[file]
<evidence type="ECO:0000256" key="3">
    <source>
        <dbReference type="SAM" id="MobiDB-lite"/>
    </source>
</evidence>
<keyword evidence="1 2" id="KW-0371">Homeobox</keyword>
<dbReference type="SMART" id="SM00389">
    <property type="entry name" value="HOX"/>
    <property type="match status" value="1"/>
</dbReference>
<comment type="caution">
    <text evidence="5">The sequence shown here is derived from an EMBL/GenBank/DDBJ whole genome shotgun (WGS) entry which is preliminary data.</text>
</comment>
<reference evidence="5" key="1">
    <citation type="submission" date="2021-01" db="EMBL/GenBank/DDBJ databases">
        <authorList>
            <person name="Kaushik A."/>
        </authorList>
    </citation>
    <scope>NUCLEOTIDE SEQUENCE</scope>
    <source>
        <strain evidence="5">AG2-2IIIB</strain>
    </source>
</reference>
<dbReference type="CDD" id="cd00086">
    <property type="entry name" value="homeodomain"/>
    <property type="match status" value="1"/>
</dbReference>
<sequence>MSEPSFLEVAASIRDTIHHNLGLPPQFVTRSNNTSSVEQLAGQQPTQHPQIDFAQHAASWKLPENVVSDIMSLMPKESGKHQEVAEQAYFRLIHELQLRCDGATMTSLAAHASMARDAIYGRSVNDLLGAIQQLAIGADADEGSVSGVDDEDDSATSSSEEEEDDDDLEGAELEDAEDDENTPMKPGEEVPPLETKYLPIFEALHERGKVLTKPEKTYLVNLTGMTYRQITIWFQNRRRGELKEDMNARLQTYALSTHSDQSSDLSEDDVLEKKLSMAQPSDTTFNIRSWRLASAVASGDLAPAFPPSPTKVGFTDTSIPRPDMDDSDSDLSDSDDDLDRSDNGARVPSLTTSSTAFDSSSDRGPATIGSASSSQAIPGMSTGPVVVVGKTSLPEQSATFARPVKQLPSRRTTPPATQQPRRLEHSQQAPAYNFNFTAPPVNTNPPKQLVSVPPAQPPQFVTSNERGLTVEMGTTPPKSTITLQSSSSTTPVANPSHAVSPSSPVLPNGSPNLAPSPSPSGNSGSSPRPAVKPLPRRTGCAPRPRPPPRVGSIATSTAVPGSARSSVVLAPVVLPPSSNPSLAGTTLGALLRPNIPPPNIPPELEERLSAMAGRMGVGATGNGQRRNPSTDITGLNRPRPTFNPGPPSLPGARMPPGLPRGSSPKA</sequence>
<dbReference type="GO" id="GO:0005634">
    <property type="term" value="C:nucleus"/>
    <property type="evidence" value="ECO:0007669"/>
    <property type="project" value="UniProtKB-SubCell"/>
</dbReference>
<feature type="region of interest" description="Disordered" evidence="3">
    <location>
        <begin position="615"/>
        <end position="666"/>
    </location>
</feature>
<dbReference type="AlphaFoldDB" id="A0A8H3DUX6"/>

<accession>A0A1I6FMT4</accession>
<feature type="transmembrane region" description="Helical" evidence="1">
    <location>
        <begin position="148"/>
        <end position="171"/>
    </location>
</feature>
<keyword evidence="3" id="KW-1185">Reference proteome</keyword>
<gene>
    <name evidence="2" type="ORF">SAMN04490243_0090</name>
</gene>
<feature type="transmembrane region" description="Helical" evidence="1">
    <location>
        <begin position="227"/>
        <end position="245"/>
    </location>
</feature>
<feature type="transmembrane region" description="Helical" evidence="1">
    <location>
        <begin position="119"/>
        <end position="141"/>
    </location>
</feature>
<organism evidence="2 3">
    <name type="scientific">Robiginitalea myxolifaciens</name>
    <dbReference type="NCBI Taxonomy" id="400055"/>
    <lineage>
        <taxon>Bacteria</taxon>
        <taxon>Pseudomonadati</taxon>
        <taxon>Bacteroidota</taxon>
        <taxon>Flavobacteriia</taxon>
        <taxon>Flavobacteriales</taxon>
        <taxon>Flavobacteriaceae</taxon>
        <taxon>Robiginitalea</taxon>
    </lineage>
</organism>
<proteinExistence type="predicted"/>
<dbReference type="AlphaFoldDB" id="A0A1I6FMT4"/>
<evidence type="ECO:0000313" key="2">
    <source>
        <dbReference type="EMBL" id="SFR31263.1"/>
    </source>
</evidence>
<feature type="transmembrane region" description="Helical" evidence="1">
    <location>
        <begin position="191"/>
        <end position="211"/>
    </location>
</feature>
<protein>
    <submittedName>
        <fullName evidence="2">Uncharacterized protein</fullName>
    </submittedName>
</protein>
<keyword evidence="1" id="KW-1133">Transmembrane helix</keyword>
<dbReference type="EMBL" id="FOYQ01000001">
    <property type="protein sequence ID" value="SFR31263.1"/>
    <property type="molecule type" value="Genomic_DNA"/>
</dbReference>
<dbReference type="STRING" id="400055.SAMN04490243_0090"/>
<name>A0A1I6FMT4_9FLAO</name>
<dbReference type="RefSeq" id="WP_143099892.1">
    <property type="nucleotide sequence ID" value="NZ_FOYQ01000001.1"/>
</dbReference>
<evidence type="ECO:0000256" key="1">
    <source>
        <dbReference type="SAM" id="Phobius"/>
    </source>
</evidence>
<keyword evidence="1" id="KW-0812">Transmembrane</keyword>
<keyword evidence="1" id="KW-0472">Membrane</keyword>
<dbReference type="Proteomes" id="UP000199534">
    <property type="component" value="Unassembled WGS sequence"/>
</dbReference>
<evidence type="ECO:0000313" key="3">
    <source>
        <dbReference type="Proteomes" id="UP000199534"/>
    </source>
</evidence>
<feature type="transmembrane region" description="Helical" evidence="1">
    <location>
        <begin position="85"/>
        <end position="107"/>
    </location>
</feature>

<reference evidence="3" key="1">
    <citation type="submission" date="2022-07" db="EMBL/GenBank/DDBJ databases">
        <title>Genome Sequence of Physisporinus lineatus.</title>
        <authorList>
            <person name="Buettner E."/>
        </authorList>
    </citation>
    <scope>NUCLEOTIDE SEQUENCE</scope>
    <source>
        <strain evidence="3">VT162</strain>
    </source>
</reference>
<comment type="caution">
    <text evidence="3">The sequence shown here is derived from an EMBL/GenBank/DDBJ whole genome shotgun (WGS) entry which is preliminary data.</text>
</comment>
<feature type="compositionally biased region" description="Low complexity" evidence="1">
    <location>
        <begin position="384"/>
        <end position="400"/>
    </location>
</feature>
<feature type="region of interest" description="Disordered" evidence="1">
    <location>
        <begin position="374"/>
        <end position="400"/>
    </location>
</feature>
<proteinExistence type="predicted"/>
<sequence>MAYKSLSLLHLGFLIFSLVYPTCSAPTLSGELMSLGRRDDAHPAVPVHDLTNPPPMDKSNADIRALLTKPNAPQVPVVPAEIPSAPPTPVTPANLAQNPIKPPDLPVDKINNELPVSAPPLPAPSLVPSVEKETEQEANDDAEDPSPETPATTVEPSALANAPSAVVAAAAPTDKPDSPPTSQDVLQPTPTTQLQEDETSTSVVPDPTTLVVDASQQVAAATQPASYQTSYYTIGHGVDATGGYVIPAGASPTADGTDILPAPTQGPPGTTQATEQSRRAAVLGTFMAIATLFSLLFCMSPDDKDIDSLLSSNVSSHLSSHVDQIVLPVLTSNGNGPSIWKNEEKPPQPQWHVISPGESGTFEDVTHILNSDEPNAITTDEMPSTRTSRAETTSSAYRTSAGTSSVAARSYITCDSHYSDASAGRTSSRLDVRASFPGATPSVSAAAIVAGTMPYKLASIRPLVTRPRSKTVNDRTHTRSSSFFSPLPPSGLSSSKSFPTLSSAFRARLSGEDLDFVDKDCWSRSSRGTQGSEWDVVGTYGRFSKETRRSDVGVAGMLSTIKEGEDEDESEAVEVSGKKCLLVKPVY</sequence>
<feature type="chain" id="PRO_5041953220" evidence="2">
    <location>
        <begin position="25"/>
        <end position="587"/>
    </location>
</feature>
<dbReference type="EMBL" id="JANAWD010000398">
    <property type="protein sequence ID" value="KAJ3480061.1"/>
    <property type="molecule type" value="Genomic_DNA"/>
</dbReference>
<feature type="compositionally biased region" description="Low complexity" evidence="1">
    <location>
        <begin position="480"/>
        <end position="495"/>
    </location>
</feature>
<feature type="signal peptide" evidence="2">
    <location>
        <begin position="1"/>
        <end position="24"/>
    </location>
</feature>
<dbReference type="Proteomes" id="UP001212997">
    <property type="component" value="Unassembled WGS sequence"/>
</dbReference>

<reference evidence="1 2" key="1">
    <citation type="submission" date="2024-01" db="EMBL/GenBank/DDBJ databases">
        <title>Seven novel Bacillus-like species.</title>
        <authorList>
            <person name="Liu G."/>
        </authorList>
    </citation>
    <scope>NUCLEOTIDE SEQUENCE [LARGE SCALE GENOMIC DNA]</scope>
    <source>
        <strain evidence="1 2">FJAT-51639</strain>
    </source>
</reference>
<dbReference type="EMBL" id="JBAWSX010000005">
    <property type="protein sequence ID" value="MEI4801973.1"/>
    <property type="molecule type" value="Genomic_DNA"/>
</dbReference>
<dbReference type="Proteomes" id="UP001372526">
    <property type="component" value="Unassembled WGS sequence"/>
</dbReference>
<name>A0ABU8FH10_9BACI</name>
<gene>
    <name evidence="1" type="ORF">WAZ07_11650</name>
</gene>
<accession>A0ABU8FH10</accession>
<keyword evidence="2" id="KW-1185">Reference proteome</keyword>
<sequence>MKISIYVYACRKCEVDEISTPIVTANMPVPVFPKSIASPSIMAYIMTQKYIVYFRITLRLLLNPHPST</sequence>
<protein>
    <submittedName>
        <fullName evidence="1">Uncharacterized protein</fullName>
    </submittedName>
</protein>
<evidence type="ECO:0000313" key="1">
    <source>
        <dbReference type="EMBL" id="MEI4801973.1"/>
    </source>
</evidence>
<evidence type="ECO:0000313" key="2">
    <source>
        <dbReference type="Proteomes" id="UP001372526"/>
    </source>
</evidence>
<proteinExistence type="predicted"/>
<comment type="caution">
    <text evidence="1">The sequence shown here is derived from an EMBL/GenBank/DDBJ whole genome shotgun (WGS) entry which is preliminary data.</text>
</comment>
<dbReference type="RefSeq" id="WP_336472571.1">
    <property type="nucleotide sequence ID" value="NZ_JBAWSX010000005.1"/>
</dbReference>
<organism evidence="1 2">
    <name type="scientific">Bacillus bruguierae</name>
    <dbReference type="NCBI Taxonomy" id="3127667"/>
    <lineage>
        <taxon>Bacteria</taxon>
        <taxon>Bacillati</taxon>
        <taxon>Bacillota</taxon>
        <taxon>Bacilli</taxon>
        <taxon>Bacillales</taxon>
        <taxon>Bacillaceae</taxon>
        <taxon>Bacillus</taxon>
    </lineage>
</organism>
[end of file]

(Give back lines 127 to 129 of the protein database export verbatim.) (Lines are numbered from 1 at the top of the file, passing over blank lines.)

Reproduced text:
<reference evidence="3" key="1">
    <citation type="submission" date="2022-07" db="EMBL/GenBank/DDBJ databases">
        <title>Genome Sequence of Physisporinus lineatus.</title>